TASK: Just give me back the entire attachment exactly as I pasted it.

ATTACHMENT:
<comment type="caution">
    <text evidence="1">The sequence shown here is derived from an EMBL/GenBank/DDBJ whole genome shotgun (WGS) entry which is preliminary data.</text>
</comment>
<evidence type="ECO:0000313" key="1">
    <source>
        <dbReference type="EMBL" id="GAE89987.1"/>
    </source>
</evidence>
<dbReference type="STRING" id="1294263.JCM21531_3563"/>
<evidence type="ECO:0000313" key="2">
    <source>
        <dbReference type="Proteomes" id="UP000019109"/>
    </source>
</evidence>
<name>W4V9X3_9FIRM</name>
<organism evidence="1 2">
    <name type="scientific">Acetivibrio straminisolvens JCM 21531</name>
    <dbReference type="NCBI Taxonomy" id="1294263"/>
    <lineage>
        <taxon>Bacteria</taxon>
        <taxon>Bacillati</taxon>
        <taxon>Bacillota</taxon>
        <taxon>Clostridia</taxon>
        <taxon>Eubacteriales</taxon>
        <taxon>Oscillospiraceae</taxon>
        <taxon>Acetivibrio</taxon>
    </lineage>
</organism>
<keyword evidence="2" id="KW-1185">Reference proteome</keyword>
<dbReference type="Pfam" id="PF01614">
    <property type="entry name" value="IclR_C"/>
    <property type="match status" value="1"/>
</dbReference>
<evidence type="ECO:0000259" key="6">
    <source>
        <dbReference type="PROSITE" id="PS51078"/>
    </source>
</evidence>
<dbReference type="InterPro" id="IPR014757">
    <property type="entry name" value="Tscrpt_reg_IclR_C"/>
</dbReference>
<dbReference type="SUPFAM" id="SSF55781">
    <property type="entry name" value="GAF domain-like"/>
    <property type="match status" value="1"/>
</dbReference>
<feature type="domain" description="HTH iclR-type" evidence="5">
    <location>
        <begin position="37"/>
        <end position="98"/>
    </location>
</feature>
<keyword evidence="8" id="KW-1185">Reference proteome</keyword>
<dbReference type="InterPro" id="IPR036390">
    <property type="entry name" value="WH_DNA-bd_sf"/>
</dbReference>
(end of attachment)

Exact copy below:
<comment type="caution">
    <text evidence="1">The sequence shown here is derived from an EMBL/GenBank/DDBJ whole genome shotgun (WGS) entry which is preliminary data.</text>
</comment>
<evidence type="ECO:0000313" key="1">
    <source>
        <dbReference type="EMBL" id="GAE89987.1"/>
    </source>
</evidence>
<dbReference type="STRING" id="1294263.JCM21531_3563"/>
<evidence type="ECO:0000313" key="2">
    <source>
        <dbReference type="Proteomes" id="UP000019109"/>
    </source>
</evidence>
<name>W4V9X3_9FIRM</name>
<organism evidence="1 2">
    <name type="scientific">Acetivibrio straminisolvens JCM 21531</name>
    <dbReference type="NCBI Taxonomy" id="1294263"/>
    <lineage>
        <taxon>Bacteria</taxon>
        <taxon>Bacillati</taxon>
        <taxon>Bacillota</taxon>
        <taxon>Clostridia</taxon>
        <taxon>Eubacteriales</taxon>
        <taxon>Oscillospiraceae</taxon>
        <taxon>Acetivibrio</taxon>
    </lineage>
</organism>
<keyword evidence="2" id="KW-1185">Reference proteome</keyword>
<dbReference type="Pfam" id="PF01614">
    <property type="entry name" value="IclR_C"/>
    <property type="match status" value="1"/>
</dbReference>
<evidence type="ECO:0000259" key="6">
    <source>
        <dbReference type="PROSITE" id="PS51078"/>
    </source>
</evidence>
<dbReference type="InterPro" id="IPR014757">
    <property type="entry name" value="Tscrpt_reg_IclR_C"/>
</dbReference>
<dbReference type="SUPFAM" id="SSF55781">
    <property type="entry name" value="GAF domain-like"/>
    <property type="match status" value="1"/>
</dbReference>
<feature type="domain" description="HTH iclR-type" evidence="5">
    <location>
        <begin position="37"/>
        <end position="98"/>
    </location>
</feature>
<keyword evidence="8" id="KW-1185">Reference proteome</keyword>
<dbReference type="InterPro" id="IPR036390">
    <property type="entry name" value="WH_DNA-bd_sf"/>
</dbReference>